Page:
The news: Spot, a four-legged robot made by Boston Dynamics, has one of its first real-world assignments: oil and gas firm Aker BP will start using it to patrol a rig in the Skarv field in the Norwegian Sea this year. The hope is that it will be able to autonomously inspect the rig and capture data on gas leaks and other issues, generating reports for anything that requires further investigation.
Risky business: It will also be tested on its ability to perform work deemed high-risk for humans, and will be hooked up to telepresence operators onshore. “We believe robotics will help us operate more safely and with lower cost and emissions in the near future,” a spokesman for Aker BP said.
Testing: Aker BP has an agreement with an AI software company called Cognite to work out which tasks it is best suited to, and then deploy it in the wild. They’ve already tested Spot in simulated environments.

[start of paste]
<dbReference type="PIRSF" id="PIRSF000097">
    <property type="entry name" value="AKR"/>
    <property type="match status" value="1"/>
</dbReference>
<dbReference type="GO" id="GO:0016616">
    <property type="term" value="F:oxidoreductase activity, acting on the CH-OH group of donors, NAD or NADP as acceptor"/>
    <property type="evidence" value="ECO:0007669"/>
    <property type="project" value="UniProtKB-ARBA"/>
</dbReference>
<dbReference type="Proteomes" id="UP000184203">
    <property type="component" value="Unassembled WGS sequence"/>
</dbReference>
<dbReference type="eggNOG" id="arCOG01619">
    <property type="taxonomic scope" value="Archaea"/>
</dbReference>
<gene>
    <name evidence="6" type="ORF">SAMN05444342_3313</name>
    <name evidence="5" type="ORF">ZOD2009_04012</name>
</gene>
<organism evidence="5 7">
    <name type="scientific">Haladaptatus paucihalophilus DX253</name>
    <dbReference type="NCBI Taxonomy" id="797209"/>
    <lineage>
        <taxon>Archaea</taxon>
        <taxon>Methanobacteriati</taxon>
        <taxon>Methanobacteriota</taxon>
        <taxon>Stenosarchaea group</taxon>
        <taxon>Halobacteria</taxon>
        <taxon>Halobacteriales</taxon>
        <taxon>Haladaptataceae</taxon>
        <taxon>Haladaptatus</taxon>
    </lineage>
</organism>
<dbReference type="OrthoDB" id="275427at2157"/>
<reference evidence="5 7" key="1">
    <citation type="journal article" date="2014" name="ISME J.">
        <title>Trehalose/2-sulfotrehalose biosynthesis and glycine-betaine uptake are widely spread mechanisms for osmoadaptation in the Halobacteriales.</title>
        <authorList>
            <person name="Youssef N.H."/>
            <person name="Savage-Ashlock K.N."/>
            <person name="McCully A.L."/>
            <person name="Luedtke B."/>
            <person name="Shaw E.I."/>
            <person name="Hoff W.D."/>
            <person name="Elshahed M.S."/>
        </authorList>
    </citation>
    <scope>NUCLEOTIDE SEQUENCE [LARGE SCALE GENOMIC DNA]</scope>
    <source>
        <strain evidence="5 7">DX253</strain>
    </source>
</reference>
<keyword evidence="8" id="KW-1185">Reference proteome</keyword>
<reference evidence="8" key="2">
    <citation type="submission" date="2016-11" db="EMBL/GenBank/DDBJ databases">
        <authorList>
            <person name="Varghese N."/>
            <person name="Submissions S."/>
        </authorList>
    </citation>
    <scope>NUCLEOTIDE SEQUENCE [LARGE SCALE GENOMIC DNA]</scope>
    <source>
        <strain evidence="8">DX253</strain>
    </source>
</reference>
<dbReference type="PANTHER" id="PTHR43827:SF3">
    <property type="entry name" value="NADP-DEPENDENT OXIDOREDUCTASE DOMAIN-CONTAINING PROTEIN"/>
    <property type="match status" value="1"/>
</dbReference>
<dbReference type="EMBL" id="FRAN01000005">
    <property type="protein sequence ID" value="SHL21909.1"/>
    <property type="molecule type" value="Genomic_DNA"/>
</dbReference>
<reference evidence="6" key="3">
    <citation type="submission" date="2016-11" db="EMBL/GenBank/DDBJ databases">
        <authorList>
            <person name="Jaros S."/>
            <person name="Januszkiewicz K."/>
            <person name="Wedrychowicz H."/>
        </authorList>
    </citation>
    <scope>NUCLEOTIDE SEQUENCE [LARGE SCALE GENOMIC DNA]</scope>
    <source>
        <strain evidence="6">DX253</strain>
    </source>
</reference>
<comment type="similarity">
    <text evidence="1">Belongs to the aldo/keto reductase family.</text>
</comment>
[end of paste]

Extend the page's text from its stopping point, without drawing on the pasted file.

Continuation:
Spot breaks out of the lab: Boston Dynamics has made Spot available for companies to hire since September 2019, and since then about 75 firms have rented one, according to Wired. One is also working with the Massachusetts State Police bomb squad, according to filings uncovered by the ACLU.
Sign up here to our daily newsletter The Download to get your dose of the latest must-read news from the world of emerging tech.
Yann LeCun has a bold new vision for the future of AI
One of the godfathers of deep learning pulls together old ideas to sketch out a fresh path for AI, but raises as many questions as he answers.
The dark secret behind those cute AI-generated animal images
Google Brain has revealed its own image-making AI, called Imagen. But don't expect to see anything that isn't wholesome.
The hype around DeepMind’s new AI model misses what’s actually cool about it
Some worry that the chatter about these tools is doing the whole field a disservice.
AI’s progress isn’t the same as creating human intelligence in machines
Honorees from this year's 35 Innovators list are employing AI to find new molecules, fold proteins, and analyze massive amounts of medical data.
Get the latest updates from
MIT Technology Review
Discover special offers, top stories, upcoming events, and more.